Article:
John Cardinal Krol by Philip Pearlstein
On October 1, 2000, Katharine Drexel was Canonized by Pope John Paul II
Katharine Drexel was beatified by Pope John Paul II on November 20, 1980 and became known as "Blessed Katharine Drexel".
Miracle Number One
In 1974 when Robert Gutherman was 14 years old he suffered a severe ear infection that destroyed the three bones in his right ear that are necessary for hearing. Not only did he suffer great pain, he found that he had completely lost hearing in that ear. His family began to pray to Katharine Drexel for relief of his pain. Several months later, after an unsuccessful surgery, the doctors found that not only had the three bones been fully restored, but he also had regained his hearing. Medical experts called the cure medically unexplainable and, in 1988, Pope John Paul II accepted the cure as the first miracle attributed to the intervention of Katharine Drexel.
Robert Gutherman and Pope John Paul II
Miracle Number Two
Amy Wall was born in 1992 with nerve deafness in both ears that was considered incurable. Amy's family began praying to Blessed Katharine Drexel in November 1993, after learning that prayer to Blessed Katharine lead to the miraculous restoration of hearing to Robert Gutherman. In March 1994, a pre-school teacher noticed a change in Amy's responses and the little girl was given new hearing tests. She was found to have normal hearing in both ears. On Jan. 27, Pope John Paul II accepted Amy's cure as attributable to St. Katharine and began the process for her canonization.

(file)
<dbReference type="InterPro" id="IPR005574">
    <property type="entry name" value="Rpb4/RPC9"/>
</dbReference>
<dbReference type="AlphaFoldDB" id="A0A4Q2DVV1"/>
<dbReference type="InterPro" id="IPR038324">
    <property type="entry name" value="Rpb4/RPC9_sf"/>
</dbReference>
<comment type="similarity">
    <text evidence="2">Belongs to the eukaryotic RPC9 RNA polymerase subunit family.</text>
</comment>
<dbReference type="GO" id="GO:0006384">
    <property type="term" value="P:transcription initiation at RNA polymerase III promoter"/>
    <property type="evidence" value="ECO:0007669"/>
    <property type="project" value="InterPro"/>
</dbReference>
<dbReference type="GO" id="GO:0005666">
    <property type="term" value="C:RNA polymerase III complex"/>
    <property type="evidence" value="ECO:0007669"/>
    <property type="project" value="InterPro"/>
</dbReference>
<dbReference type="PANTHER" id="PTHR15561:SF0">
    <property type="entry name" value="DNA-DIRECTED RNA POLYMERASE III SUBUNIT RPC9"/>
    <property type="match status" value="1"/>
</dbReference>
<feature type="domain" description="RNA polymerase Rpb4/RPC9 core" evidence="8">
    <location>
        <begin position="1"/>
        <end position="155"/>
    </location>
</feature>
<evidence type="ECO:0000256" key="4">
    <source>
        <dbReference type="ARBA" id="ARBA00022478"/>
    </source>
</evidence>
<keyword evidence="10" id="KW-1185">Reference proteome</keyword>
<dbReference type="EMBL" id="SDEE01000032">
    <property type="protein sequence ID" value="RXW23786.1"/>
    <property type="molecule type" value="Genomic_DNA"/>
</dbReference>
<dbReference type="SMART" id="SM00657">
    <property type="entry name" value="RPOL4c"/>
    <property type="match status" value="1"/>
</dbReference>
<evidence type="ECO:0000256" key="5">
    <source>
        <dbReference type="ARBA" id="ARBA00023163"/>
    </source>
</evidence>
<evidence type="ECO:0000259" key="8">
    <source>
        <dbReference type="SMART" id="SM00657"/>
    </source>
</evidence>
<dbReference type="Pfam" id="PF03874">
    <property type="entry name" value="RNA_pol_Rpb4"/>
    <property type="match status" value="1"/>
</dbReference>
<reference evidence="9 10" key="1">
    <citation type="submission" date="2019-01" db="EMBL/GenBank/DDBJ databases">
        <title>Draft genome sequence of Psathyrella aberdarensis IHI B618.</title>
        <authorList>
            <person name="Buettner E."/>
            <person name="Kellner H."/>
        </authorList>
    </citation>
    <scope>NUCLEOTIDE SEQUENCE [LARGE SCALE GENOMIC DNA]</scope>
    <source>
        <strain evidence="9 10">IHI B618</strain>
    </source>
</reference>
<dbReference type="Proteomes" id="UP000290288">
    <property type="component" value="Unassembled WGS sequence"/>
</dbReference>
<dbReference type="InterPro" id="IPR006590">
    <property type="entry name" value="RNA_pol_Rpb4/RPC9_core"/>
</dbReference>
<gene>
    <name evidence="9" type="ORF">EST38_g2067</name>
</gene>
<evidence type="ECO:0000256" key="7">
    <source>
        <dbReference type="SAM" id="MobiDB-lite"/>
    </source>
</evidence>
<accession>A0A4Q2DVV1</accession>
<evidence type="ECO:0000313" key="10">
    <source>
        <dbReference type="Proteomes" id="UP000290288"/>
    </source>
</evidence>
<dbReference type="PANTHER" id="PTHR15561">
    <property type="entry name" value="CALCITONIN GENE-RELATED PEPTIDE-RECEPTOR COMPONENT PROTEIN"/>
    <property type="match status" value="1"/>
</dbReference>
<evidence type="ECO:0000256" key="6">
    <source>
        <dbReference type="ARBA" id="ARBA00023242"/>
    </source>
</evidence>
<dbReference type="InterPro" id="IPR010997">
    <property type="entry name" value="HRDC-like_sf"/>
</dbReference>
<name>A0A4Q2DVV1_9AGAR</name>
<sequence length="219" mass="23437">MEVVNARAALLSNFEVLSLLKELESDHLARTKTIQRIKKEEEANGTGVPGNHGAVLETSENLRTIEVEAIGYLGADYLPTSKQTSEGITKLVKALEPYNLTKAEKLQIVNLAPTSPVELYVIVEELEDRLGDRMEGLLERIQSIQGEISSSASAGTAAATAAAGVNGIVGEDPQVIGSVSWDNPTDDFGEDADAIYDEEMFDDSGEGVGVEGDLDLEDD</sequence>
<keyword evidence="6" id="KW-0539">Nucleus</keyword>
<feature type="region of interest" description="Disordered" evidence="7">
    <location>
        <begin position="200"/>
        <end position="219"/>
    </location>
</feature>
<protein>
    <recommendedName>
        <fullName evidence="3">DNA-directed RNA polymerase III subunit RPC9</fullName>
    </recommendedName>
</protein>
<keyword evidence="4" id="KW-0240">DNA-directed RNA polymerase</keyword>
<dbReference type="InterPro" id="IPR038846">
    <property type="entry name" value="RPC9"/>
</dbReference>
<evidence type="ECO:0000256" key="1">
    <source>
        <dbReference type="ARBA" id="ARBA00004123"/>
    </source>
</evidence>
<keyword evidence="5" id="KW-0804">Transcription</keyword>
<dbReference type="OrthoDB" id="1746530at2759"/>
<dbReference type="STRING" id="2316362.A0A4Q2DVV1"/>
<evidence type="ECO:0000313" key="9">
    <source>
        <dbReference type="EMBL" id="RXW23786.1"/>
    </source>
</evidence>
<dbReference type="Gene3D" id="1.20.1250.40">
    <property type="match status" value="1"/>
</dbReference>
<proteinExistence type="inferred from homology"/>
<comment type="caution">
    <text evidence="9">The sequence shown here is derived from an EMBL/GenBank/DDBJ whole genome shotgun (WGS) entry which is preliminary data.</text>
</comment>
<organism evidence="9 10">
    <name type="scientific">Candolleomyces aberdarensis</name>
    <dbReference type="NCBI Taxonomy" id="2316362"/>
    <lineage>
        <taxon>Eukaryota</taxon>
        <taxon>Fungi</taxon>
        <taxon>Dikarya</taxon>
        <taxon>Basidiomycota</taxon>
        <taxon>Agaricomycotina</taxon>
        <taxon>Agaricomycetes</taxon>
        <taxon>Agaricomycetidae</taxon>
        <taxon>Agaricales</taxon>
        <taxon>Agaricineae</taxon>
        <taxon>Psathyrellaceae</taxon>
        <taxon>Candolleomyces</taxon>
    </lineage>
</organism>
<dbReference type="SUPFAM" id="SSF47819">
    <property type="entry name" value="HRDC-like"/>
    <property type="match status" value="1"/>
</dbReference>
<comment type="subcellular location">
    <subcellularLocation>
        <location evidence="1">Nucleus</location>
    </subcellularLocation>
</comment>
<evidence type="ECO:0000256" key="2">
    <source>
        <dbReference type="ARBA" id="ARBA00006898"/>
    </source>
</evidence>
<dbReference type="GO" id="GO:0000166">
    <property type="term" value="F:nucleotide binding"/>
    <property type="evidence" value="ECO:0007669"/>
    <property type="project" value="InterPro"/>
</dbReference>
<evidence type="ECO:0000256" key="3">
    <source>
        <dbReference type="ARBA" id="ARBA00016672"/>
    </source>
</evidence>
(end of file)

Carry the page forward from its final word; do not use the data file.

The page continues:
The Canonization was attended by 150 of our parishioners.
St. Katharine's work for the poor and marginalized continues through the religious order she created;
the Sisters of the Blessed Sacrament.
We have two of the Sisters working with the poor in local Belle Glade, Florida.
Half of the donations made to our Poor Box go to help Sister Laura Cavanaugh and Sister Ann Meehan in their ministries.
Sr. Laura Cavanaugh with Glades Kids
Sr. Anne Meehan with a Belle Glade resident
Amy Wall with Pope John Paul II
The Mission Center and National Shrine in Bensalem, PA also has an online gift shop!